Spectral Sightings

Experts in Paranormal Investigation

Abandoned But Not Deserted

Imagine driving for hours with not a single sign of human life in sight. You pull off on the first dirt road you see only because it's the first. This road takes you to a small little town and you breathe a sigh of relief because you've finally found people again, but then you take a closer look. The town is silent, and utterly and completely deserted. You've stumbled across one of the many, many ghost towns in the United States.

Of course, it's hard to happen upon these by chance. Ghost towns are incredibly popular tourist sites nowadays, because they stand as strange museums of history. They tell us what housing and community looked like at the time of the town's creation, but they also spark a morbid curiosity for those who think there's more to the name 'ghost town' than just being deserted.

Ghost towns exist for a number of reasons, but the most common explanation for why an entire town suddenly moved away is that of the Gold Rush. During the late 1800s and early 1900s, there was a mass exodus to the American west as people became convinced that they could strike gold in the mountains of California. It was the first get rich quick scheme. Towns across the west were quickly built for miners and their families to live in, and just as quickly abandoned when the luster of the Gold Rush wore off. That sudden abandonment left the towns standing around to have forests grow around them, weather erode them, and in once case, flood until it is underwater.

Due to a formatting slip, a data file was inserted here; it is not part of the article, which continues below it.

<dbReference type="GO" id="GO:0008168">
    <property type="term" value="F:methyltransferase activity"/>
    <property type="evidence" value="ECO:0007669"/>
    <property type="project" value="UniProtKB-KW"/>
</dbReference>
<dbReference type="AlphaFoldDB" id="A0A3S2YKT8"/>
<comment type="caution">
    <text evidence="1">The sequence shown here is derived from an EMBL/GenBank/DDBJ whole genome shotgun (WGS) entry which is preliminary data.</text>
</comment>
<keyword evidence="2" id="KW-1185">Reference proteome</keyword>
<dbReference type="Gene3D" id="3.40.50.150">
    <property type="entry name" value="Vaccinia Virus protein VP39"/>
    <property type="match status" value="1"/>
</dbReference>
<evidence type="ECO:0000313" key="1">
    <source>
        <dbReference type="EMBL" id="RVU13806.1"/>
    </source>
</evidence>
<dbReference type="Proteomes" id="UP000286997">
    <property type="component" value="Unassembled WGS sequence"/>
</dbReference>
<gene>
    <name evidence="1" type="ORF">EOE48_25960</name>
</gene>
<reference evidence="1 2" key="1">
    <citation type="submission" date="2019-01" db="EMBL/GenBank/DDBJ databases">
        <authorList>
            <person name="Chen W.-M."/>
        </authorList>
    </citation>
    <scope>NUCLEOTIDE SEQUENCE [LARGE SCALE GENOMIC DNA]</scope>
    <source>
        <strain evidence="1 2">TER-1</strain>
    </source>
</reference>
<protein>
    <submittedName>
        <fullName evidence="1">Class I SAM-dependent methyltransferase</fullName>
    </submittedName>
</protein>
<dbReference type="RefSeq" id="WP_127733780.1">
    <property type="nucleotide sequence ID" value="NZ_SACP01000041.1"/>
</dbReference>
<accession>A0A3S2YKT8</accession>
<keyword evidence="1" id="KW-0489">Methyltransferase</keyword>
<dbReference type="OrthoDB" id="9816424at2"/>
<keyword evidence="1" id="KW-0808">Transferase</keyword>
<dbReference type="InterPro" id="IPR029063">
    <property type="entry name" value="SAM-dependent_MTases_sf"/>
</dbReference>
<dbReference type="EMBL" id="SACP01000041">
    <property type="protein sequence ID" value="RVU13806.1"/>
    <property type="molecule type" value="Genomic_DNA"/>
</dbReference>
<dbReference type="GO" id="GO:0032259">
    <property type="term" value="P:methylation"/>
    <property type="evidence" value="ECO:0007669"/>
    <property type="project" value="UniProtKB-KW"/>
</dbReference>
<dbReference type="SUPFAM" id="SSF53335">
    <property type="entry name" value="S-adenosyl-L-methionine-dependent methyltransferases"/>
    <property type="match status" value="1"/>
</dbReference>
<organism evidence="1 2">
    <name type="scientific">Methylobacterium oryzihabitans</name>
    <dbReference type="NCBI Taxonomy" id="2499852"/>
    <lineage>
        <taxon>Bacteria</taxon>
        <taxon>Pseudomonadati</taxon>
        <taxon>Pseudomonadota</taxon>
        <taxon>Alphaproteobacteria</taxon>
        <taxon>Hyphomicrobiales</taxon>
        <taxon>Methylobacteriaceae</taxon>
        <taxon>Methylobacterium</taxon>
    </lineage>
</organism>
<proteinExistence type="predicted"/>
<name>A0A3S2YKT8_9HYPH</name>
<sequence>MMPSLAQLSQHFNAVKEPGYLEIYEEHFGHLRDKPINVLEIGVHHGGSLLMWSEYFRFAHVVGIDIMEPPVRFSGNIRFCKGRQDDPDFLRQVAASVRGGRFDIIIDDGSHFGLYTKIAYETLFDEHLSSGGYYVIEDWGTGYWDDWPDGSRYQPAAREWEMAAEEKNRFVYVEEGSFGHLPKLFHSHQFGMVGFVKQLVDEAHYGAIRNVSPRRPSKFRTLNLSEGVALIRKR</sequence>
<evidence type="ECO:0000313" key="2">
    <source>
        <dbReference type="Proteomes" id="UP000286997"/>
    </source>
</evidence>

This leaves the real question: are there ghosts in a ghost town? I believe the answer lies in the circumstances of each specific town. Miners who fell victim to accidents potentially haunt the Gold Rush monuments that they had called home, abandoned by their families and communities like the town itself. A similar story is true for Bannack, a ghost town supposedly haunted by the spirits of two women who drowned in a nearby lake. Some may have less sinister origins, such as a town by the name of Murphys, where children can be heard playing when there are none in sight. Who's to say what else lies in the walls of homes not lived in for a century?

Perhaps you would like to read more about these towns, or find some near you. There are many online resources to do so, such as Ghost Towns of America and GhostTowns.com. If you visit one and find paranormal activity, the team at Spectral Sightings would be excited to hear.